As you may know, negotiating isn’t for everyone. Many in business realize this fact but others don’t. Those of us with a technical or artistic background may not make the best negotiators. This is unfortunate for those in the early part of their careers. It is during this time when you are your own best advocate so you will have to do your own negotiating. You don’t have much experience and likely no formal training. Doubtless, your counterpart has much of both. Feel free to find more information at negotiation course in singapore.
When you enter into a negotiating session, take a moment to evaluate the situation. Who is your counterpart? Much older and more successful than you? If so, you really should be prepared before your negotiating session. If you aren’t ready, often the best tactic is to defer. This is especially true if you are caught off guard.
Say your boss calls you into his office and tells you to close the door. “Let’s discuss your salary review now”, he says. You thought that your annual review would be next month so you didn’t really do any planning for this conversation. What do you do? You certainly want to hear what your boss has to say. Let him go first. Evaluate why he wants to discuss the matter early. Hopefully he just wants to reward you early because you are such a valued employee. Maybe he wants you to keep working hard now. Maybe there isn’t any money for raises and the policy has just been given to your boss. Find out. By carefully listening, you may get some great information. Not just about your current salary, but the company in general.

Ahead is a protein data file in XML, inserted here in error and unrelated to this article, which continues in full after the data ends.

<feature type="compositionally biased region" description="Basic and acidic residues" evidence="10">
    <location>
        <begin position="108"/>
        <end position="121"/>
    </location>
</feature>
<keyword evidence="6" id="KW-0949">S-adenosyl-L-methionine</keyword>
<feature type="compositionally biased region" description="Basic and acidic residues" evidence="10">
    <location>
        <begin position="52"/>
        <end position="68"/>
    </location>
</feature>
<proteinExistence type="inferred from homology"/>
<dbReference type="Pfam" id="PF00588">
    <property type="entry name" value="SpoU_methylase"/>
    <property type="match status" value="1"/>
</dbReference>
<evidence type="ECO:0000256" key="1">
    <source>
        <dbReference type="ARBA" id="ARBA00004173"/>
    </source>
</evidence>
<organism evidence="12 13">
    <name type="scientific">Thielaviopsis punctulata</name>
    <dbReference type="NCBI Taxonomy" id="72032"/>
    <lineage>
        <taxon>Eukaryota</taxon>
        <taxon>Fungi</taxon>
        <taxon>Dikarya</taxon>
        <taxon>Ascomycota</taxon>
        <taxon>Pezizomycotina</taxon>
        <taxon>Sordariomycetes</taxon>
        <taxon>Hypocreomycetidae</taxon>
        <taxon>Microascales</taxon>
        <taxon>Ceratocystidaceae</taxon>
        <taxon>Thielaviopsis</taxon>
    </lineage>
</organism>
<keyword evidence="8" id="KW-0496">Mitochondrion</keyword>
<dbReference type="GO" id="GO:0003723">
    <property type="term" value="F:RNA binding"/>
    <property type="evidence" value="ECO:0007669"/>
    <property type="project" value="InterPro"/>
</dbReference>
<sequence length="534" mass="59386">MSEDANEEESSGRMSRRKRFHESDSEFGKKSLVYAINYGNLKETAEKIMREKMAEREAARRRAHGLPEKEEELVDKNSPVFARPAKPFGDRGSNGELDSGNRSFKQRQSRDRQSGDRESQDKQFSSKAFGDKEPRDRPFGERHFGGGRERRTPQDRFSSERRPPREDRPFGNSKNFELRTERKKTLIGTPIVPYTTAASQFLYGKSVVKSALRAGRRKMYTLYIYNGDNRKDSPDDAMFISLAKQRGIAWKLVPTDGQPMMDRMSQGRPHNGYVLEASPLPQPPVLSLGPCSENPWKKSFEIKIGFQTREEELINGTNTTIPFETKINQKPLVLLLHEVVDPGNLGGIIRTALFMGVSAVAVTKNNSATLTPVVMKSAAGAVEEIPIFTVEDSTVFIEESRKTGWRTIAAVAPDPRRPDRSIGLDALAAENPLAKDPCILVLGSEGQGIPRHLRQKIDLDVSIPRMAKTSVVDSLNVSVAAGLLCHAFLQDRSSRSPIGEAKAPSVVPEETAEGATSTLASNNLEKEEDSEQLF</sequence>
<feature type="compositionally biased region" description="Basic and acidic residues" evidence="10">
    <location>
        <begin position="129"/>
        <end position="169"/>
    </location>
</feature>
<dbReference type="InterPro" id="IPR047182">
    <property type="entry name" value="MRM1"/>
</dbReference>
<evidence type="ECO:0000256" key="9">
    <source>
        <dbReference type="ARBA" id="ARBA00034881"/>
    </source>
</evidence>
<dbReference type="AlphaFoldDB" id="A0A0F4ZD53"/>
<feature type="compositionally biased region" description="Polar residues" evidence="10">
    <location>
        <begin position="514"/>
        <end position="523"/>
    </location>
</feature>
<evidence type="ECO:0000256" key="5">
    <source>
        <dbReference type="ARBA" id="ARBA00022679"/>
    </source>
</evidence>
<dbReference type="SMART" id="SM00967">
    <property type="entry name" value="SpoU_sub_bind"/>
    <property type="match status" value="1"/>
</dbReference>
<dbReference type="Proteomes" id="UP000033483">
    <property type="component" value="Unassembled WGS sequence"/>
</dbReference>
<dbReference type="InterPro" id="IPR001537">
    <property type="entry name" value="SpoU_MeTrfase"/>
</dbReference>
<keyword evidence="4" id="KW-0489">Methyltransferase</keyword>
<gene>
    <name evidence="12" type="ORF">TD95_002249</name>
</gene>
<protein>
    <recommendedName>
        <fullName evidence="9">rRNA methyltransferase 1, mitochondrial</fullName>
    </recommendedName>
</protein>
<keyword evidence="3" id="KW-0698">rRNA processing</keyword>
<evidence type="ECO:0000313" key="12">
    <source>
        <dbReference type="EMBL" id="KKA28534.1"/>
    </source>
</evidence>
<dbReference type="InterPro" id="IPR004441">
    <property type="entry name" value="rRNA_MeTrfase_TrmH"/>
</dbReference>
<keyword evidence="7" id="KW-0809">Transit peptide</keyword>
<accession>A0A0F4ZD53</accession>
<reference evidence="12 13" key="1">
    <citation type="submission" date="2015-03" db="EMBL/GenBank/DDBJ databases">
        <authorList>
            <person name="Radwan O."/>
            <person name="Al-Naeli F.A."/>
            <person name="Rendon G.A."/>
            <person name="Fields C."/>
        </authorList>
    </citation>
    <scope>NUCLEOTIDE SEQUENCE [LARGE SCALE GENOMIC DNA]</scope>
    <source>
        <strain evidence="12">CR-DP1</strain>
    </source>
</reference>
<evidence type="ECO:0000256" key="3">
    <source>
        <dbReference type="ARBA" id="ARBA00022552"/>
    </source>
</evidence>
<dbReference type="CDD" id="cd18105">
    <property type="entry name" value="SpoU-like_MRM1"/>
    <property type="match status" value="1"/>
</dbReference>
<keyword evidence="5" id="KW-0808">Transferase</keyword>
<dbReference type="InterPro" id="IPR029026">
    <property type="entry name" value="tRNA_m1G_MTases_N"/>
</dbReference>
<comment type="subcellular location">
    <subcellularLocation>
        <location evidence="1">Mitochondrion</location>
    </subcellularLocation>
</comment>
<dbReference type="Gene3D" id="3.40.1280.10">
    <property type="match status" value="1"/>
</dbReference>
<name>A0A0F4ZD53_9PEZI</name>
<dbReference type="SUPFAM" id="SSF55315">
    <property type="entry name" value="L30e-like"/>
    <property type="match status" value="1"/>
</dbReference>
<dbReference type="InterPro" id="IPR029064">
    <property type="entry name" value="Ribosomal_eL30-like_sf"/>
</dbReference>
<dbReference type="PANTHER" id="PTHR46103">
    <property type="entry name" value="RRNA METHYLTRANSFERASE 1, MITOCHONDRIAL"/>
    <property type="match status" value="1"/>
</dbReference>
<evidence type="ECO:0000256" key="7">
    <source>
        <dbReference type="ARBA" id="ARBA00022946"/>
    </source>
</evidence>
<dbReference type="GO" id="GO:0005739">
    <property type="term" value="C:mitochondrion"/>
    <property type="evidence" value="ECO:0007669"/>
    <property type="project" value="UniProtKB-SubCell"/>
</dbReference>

You may be put on the spot in an unplanned negotiation. “What do you think would be fair at a difficult economic time like this?”, you may be asked. How can you answer? Fair might be no raise at all. Maybe a pay cut. Maybe free overtime. There are possibly lots of options. The real answer is that the fair option now is the same as it always is – what’s in it for you? That’s it.
When you really aren’t prepared to negotiate and you get put on the spot, you need to defer the session. Ask yourself what’s in it for you. Maybe you just got offered improvements that work. If so, count yourself lucky and do the deal. If you didn’t, you need to stop the session and start again when you are ready. “Well”, you can say, “I thought we would discuss my salary increase next month”. This is a strong response. He may have just said that there is no money, times are bad, people are being let go, they have to buy water with only one hydrogen atom now, whatever. “I would like to review what you said and look at my options”. This would be a good time to reschedule. “Can we finish this tomorrow morning?” You need time to prepare but you want to get something finished.
With your position stated, you think you deserve a raise and you want to finish the negotiation the next day, (or as soon as possible), you can maintain a strong position. Now you can wait and listen, again, to what the response is. This gives you a chance to evaluate your counterpart again. If he persists, trying to get you to commit to a number, ask yourself why. Ask yourself, again, what’s in it for you. At this point, it likely isn’t good. Get out.
By deferring a surprise negotiating session to a time when you are better prepared, you can often be much more comfortable with the process. If you are comfortable, you will have a better negotiating experience. Each time you go through the process, the experience helps you get ready for the next one. Each negotiating session will be similar, in some respects to others that you have had. Listening to your counterpart and deferring to a better time will help you to increase “what’s in it for you”, and that is always the point to negotiating.